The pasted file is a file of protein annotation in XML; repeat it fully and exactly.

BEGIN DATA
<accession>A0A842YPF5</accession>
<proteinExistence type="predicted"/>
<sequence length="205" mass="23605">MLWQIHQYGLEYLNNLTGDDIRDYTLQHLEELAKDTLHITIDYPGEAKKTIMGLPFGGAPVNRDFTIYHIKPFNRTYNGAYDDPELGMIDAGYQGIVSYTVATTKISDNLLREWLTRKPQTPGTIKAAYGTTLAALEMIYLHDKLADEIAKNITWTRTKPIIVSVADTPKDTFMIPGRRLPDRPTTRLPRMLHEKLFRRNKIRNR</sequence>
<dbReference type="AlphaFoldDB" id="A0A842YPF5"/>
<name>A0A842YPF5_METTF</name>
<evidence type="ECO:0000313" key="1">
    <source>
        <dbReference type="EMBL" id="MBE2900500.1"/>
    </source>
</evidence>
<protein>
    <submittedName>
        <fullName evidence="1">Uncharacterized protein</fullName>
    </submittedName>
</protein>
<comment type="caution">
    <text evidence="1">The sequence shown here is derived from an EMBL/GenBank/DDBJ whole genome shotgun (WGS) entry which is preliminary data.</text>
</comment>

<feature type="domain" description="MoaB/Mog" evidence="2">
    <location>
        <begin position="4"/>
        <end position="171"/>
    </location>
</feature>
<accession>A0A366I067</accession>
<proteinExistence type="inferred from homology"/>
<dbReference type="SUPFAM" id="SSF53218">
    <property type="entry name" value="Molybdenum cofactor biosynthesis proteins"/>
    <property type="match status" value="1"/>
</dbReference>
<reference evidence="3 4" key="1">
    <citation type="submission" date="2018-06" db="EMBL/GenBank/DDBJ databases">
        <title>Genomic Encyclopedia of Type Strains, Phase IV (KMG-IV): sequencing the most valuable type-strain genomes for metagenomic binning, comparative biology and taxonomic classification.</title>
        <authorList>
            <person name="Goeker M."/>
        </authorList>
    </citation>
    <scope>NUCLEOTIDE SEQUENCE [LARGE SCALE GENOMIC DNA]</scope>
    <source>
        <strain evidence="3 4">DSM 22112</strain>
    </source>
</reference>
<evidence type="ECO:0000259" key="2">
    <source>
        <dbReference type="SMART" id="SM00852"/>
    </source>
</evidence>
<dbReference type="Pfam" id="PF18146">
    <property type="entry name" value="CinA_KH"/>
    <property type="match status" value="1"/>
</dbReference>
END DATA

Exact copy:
<accession>A0A842YPF5</accession>
<proteinExistence type="predicted"/>
<sequence length="205" mass="23605">MLWQIHQYGLEYLNNLTGDDIRDYTLQHLEELAKDTLHITIDYPGEAKKTIMGLPFGGAPVNRDFTIYHIKPFNRTYNGAYDDPELGMIDAGYQGIVSYTVATTKISDNLLREWLTRKPQTPGTIKAAYGTTLAALEMIYLHDKLADEIAKNITWTRTKPIIVSVADTPKDTFMIPGRRLPDRPTTRLPRMLHEKLFRRNKIRNR</sequence>
<dbReference type="AlphaFoldDB" id="A0A842YPF5"/>
<name>A0A842YPF5_METTF</name>
<evidence type="ECO:0000313" key="1">
    <source>
        <dbReference type="EMBL" id="MBE2900500.1"/>
    </source>
</evidence>
<protein>
    <submittedName>
        <fullName evidence="1">Uncharacterized protein</fullName>
    </submittedName>
</protein>
<comment type="caution">
    <text evidence="1">The sequence shown here is derived from an EMBL/GenBank/DDBJ whole genome shotgun (WGS) entry which is preliminary data.</text>
</comment>

<feature type="domain" description="MoaB/Mog" evidence="2">
    <location>
        <begin position="4"/>
        <end position="171"/>
    </location>
</feature>
<accession>A0A366I067</accession>
<proteinExistence type="inferred from homology"/>
<dbReference type="SUPFAM" id="SSF53218">
    <property type="entry name" value="Molybdenum cofactor biosynthesis proteins"/>
    <property type="match status" value="1"/>
</dbReference>
<reference evidence="3 4" key="1">
    <citation type="submission" date="2018-06" db="EMBL/GenBank/DDBJ databases">
        <title>Genomic Encyclopedia of Type Strains, Phase IV (KMG-IV): sequencing the most valuable type-strain genomes for metagenomic binning, comparative biology and taxonomic classification.</title>
        <authorList>
            <person name="Goeker M."/>
        </authorList>
    </citation>
    <scope>NUCLEOTIDE SEQUENCE [LARGE SCALE GENOMIC DNA]</scope>
    <source>
        <strain evidence="3 4">DSM 22112</strain>
    </source>
</reference>
<evidence type="ECO:0000259" key="2">
    <source>
        <dbReference type="SMART" id="SM00852"/>
    </source>
</evidence>
<dbReference type="Pfam" id="PF18146">
    <property type="entry name" value="CinA_KH"/>
    <property type="match status" value="1"/>
</dbReference>